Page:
The Garmin Zumo 220 is a motorcycle GPS that can also be conveniently put to use in your car. Although somewhat light on features when compared to other models in Garmin’s Zumo series, the 220 still has plenty to offer, and being an entry level model, will appeal to those on a tighter budget.
As regards overall performance and accuracy, the 220 compares favorably with any of its competitors. A high-sensitivity GPS receiver allows for faster satellite acquisition while Garmin’s HotFix technology calculates your position with greater speed and efficiency. Responsiveness in terms of map rendering and route calculation is excellent, and the routing software scores high marks for accuracy.
So what do you get over and above a standard sat-nav? Like the other navigators in the Garmin Zumo series, the 220 is a rugged, all-weather device. Besides being waterproof, it is also resistant to the corrosive effects of fuel spray and UV radiation. Another adaptation to the outdoor environment in which motorcycle navigators operate is a screen designed for optimal readability in sunlit conditions. The screen is also glove friendly allowing easier navigation of menus and data input while wearing gloves.
Overall Design and Build Quality
The 220 is relatively compact, and unlike the 4.3” screen common to other models in the Garmin Zumo series, has a 3.5” screen. Being lighter and less bulky means the 220 has a slight advantage in terms of portability and is less likely to obscure the instrument panel, or at least to a lesser degree, when mounted on a sports bike. Overall, the build quality of the 220 is good, and it feels sufficiently robust to stand up to the harsh conditions of life on the road. The on/off power button is located on the top of the unit and a small rubber flap at the back covers a mini USB port used for charging and for data connections. Also located at the back of the unit is the speaker and the housing for the removeable battery, which also contains the MicroSD card slot. The inclusion of a speaker is in keeping with the 220’s dual purpose and is most useful for hearing spoken directions in your car. When used in its primary role, however, those same directions are best delivered via bluetooth to a compatible helmet or headset. No wired option is available, however, as a socket for a headphone jack is absent on this particular model. Furthermore, with regard to bluetooth, it is worth noting that there is no cell phone connectivity.
Installation and Accessories
Installing the device is not particularly difficult and can be achieved with just a view basic tools. In addition to the motorcycle mounting hardware and power cable, there is a power cable, cradle and suction cup mount for your car which can be either attached directly to your windscreen, or to your dash using the supplied dashboard disk. The RAM mount assembly for your bike can be installed on the handlebars or brake/clutch reservoir. A third option involves mounting the device on the steering stem which has the advantage of positioning the device directly in front of you rather than to the side. Unfortunately, the mounting assembly provided by Garmin does not include a steering stem compatible base, which can, however, be purchased separately.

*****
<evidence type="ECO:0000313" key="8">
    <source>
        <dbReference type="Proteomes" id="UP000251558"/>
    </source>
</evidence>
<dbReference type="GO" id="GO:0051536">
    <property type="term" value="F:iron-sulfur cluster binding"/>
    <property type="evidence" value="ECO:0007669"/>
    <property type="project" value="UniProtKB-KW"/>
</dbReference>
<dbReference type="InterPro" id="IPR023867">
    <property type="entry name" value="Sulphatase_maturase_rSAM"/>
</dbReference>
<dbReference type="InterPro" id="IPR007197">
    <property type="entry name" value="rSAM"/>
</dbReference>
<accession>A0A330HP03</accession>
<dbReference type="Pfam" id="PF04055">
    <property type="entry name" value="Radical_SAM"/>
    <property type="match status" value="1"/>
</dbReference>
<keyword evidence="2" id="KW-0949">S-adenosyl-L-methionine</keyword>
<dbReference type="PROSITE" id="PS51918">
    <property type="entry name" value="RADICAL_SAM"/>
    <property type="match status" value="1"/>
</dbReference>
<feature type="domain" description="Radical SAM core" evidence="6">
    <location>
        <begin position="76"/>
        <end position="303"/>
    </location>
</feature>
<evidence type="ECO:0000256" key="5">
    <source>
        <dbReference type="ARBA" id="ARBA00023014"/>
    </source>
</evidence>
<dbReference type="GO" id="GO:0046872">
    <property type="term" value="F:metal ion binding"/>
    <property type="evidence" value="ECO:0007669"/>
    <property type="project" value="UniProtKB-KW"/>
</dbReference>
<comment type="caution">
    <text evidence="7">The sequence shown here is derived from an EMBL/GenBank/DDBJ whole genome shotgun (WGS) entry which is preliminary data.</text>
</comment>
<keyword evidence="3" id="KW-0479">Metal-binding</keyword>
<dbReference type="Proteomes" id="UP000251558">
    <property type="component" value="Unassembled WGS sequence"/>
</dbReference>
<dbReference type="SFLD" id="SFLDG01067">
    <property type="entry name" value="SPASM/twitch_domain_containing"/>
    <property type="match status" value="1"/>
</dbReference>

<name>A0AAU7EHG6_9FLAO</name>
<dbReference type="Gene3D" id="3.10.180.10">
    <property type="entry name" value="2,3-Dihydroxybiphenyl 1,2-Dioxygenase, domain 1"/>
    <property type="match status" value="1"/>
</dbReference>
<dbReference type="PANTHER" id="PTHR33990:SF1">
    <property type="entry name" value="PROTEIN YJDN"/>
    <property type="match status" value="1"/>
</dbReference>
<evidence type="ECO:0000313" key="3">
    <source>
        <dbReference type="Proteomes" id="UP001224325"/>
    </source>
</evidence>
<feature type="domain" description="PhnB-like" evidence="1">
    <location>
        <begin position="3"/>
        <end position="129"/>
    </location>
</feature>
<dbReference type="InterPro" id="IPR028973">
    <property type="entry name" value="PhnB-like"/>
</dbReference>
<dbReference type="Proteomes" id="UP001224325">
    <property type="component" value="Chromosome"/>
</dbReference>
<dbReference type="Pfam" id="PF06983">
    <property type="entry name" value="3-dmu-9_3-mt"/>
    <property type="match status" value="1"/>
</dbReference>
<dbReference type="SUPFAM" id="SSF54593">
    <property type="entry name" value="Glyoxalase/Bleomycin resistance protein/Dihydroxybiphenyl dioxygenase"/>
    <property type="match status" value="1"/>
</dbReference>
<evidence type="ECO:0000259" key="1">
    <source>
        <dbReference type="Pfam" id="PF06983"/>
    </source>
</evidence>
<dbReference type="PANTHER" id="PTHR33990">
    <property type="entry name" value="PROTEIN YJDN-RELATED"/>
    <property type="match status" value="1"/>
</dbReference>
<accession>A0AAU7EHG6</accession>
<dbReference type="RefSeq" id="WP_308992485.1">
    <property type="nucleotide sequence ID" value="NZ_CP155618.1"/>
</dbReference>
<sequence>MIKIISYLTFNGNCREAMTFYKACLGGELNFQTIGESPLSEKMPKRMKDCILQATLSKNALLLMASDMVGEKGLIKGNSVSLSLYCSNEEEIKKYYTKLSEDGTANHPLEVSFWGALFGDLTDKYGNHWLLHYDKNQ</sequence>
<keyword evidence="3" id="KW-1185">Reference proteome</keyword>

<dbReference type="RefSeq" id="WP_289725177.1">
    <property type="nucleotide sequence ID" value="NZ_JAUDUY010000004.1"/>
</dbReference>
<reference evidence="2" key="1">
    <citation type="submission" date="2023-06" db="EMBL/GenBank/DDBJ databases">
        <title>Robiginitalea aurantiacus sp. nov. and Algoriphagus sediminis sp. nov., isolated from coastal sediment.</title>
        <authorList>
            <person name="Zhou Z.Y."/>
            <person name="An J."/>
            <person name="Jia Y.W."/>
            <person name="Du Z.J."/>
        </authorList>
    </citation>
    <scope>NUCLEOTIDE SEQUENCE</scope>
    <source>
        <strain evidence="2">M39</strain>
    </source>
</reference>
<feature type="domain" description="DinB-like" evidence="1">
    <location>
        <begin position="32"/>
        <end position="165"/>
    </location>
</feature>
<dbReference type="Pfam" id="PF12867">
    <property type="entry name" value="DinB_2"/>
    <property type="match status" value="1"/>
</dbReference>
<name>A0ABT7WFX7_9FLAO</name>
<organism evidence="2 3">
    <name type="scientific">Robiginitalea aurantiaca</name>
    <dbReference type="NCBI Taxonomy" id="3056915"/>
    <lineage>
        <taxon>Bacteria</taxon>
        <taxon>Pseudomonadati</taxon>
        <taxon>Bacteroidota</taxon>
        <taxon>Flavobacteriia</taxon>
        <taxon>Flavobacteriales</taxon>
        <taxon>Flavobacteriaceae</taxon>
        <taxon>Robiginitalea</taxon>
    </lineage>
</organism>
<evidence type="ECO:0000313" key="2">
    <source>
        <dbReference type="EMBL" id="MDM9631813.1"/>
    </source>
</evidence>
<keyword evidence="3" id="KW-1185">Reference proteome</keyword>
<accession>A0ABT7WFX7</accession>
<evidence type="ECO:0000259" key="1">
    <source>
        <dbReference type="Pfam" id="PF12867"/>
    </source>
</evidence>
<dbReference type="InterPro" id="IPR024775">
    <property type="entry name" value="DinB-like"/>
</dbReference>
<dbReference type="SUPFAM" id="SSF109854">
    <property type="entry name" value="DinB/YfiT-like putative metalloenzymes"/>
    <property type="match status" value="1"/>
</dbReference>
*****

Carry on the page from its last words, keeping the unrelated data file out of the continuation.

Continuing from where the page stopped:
Display and Navigation
The 220’s interface has a simple layout with large, easy-to-read text, and a logically structured menu system. The uncluttered display makes for easy viewing at a glance, helping you stay focused on the road. Entering data on the non-QWERTY keyboard can be slow, and is even slower if you choose the enlarged glove-friendly version which is split into multiple screens. There are, however, several easier options for selecting a destination depending on the particular circumstances involved. On the map screen you can, for example, be directed to a location by simply tapping on it, or, by using the “Where Am I” function, select the nearest hospital, gas station, address, intersection, or police station. Alternatively, you can search from among the thousands of preloaded points of interest. With Garmin’s powerful BaseCamp software you can also plan routes on your computer before uploading them to the 220 which can store up to 10 pre-planned routes and 500 waypoints, with additional storage on a MicroSD card (sold separately).
Although the 220 does not have as extensive an array of features as the other Garmin Zumo models, it still has more than enough to satisfy most casual riders. These include Lane Assist, which provides lane-specific directions at major junctions, a speed limit indicator for highways and interstates, and a travel kit with picture viewer, calculator, world clock, and currency and measurement converters. Data from a variety of sources is displayed in the motorcycle console which features a digital compass and fuel gauge, and a trip computer recording mileage, maximum speed, total time, etc. Besides using the device in your car, a pedestrian mode can be selected as required.
The 220 is a relatively affordable option for those seeking a dedicated motorcycle GPS, and as such represents good value for money. As we have seen, it also has a reasonable number of useful features and the cost of purchase is at least partially offset by its versatility in not being limited to just a motorcycle navigator.
Last modified: November 21, 2017